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  • ingest
  • When an ameba is divided artificially, the portion containing the nucleus forms a new cell membrane and continues as a whole animal, while the other portion lives only as long as its present food supply lasts, ultimately dying, since it cannot ingest food or reproduce. (encyclopedia.com)
  • testate
  • Free-living amoebae may be "testate" (enclosed within a hard shell), or "naked" (a.k.a. gymnamoebae, lacking any hard covering). (wikipedia.org)
  • The shells of testate amoebae may be composed of various substances, including calcium, silica, chitin, or agglutinations of found materials like small grains of sand and the frustules of diatoms. (wikipedia.org)
  • Pelomyxa
  • However, studies of the fine structure and physiology of the amoeba made it increasingly clear that there were profound differences between it and the other Pelomyxa (including the complete absence, in true Pelomyxa, of mitochondria). (wikipedia.org)
  • Multinucleate amoebae like Chaos and Pelomyxa (the so-called "giant amoebae") may be several millimetres in length, and some multicellular amoebozoa, such as the "dog vomit" slime mold Fuligo septica, can cover an area of several square meters. (wikipedia.org)
  • moves
  • It is interesting to know how an amoeba moves itself because the process is completely different from normal locomotion process of other living beings. (biologywise.com)
  • pseudopods
  • The appearance and internal structure of pseudopods are used to distinguish groups of amoebae from one another. (wikipedia.org)
  • While most amoebozoans are "naked," like the familiar Amoeba and Chaos, or covered with a loose coat of minute scales, like Cochliopodium and Korotnevella, members of the order Arcellinida form rigid shells, or tests, equipped with a single aperture through which the pseudopods emerge. (wikipedia.org)
  • vacuole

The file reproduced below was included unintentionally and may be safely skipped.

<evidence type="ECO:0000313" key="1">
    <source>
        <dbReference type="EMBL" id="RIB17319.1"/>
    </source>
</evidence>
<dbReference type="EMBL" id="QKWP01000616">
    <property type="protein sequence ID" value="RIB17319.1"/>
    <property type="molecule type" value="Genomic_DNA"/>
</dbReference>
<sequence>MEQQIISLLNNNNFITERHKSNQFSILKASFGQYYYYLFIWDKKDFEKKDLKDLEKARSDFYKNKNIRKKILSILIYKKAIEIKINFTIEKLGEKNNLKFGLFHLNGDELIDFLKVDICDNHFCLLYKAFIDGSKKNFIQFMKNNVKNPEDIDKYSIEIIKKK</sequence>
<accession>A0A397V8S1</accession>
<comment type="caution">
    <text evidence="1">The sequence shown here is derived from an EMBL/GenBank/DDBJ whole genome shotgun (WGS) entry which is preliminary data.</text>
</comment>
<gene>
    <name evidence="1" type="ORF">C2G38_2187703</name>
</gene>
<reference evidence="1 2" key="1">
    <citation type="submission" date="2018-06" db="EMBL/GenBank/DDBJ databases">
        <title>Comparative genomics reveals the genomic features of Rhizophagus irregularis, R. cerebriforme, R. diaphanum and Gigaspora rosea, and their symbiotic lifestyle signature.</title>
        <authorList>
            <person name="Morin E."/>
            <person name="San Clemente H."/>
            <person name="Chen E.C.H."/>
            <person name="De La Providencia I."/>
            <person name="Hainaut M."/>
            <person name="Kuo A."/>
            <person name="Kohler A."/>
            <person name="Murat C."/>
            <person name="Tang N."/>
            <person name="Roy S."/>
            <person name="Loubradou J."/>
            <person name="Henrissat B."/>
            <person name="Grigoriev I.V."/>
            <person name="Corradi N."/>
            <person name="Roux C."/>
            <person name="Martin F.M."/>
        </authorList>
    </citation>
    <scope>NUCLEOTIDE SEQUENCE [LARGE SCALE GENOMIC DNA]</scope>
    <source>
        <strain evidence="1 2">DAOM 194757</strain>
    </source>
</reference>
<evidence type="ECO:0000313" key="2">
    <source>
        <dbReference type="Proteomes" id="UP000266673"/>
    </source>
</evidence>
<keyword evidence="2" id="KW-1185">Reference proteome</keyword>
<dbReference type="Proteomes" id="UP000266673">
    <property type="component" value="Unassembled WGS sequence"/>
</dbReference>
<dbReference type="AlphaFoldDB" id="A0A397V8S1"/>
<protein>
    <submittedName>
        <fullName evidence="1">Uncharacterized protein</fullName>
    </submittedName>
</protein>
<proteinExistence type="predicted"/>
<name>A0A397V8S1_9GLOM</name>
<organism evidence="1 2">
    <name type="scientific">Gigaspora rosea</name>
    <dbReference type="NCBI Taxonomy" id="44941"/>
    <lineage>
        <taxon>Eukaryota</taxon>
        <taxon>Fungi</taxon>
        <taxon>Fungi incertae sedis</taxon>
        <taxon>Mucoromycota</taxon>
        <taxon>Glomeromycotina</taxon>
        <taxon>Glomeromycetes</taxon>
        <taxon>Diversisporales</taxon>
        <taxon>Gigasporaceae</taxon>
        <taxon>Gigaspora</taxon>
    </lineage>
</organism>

• Symbiosis with the mitochondial ancestor evolved after phagotrophy as alphaproteobacterial prey developed post-ingestion defence mechanisms to circumvent digestion in the food vacuole. (biomedcentral.com)
  • eukaryotic
  • Regardless of this, a hardly debatable fundamental novel characteristic of the last eukaryotic common ancestor was the ability to exploit prokaryotic biomass by the ingestion of entire cells, i.e. phagocytosis. (biomedcentral.com)
  • Digestion
  • The stages of phagocytosis include the engulfment of a food particle, the digestion of the particle using enzymes contained within a lysosome, and the expulsion of undigested materials from the cell. (lumenlearning.com)
  • diatoms
  • Amebas can distinguish food (e.g., algae, diatoms, bacteria, and other protozoans) from other material and use different tactics in approaching different food. (encyclopedia.com)
  • microorganisms
  • In 1848, in light of advancements in cell theory pioneered by Theodor Schwann and Matthias Schleiden, the anatomist and zoologist C.T. von Siebold proposed that the bodies of microorganisms such as ciliates and amoebae were made up of single cells, similar to those from which the multicellular tissues of plants and animals were constructed. (wikipedia.org)
  • Digestive
  • In paramecium, the entrance of food into the cell and the excretion of digestive waste products occur in specialized regions of the plasma membrane, called the cytostome and the cytopyge. (biology-questions-and-answers.com)
  • aquatic
  • Amebas live in freshwater, the oceans, and in the upper layers of the soil, and many have adapted to a parasitic life on the body surface of aquatic animals or in the internal organs of both aquatic and terrestrial animals. (encyclopedia.com)
  • known
  • The interchange of these two states, i.e. from plasmasol to plasmagel is known as Sol-Gel theory, which is responsible for movement of amoeba. (biologywise.com)